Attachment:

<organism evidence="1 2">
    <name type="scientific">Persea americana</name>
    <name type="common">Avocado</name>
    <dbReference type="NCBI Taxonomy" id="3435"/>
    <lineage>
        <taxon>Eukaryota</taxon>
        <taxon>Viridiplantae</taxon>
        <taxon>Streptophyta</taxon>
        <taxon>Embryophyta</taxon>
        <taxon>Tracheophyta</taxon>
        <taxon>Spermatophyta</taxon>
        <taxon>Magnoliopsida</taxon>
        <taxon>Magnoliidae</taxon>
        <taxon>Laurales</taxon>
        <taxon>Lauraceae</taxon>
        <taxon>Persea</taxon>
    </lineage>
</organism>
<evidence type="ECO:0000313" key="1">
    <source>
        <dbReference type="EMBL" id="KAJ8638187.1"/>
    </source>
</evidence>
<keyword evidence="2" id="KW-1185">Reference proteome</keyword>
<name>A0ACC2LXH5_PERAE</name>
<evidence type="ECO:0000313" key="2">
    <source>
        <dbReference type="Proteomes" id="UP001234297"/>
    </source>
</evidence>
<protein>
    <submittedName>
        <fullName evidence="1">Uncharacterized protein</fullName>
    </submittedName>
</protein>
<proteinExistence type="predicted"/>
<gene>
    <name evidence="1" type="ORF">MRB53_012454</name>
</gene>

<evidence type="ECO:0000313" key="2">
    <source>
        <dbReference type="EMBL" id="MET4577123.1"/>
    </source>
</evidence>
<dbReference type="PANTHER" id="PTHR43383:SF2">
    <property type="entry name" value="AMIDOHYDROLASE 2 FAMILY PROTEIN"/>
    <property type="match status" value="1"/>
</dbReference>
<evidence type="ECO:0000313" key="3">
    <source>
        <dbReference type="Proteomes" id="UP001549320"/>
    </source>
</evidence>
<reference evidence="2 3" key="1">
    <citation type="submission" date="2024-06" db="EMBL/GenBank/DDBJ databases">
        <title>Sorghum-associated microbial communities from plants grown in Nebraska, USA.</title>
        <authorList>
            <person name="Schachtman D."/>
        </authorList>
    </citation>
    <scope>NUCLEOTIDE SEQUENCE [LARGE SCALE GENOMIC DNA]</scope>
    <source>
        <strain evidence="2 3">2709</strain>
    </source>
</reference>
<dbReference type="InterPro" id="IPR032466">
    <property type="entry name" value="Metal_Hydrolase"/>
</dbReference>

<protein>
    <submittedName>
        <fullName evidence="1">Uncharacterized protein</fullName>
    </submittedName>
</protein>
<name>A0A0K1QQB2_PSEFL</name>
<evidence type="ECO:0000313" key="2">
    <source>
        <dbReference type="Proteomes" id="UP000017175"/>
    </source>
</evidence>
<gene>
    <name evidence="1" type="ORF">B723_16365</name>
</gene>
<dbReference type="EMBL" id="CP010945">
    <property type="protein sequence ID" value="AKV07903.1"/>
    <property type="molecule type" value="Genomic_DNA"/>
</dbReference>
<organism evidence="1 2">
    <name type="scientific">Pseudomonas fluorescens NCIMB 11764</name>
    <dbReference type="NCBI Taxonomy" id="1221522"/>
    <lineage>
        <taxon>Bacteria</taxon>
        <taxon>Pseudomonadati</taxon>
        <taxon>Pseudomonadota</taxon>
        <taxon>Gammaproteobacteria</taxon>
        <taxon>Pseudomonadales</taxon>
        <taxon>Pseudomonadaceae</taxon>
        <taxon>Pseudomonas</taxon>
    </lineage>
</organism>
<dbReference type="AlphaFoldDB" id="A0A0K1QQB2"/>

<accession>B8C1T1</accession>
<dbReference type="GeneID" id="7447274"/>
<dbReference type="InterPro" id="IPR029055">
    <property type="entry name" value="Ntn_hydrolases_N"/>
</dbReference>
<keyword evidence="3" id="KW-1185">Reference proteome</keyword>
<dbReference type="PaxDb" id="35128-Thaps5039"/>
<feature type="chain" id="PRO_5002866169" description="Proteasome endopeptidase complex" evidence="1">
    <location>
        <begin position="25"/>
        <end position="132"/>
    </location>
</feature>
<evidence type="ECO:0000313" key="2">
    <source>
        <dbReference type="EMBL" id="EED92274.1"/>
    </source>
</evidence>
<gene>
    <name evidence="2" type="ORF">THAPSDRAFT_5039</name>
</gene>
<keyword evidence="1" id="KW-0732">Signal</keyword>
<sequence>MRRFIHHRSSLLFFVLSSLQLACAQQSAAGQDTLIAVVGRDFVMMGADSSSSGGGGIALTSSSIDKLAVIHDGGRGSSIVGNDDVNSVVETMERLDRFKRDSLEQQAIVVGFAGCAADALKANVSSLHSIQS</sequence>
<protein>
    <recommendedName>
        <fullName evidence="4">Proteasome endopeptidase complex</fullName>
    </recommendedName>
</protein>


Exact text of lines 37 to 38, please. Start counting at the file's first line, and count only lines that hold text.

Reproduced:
<gene>
    <name evidence="1" type="ORF">MRB53_012454</name>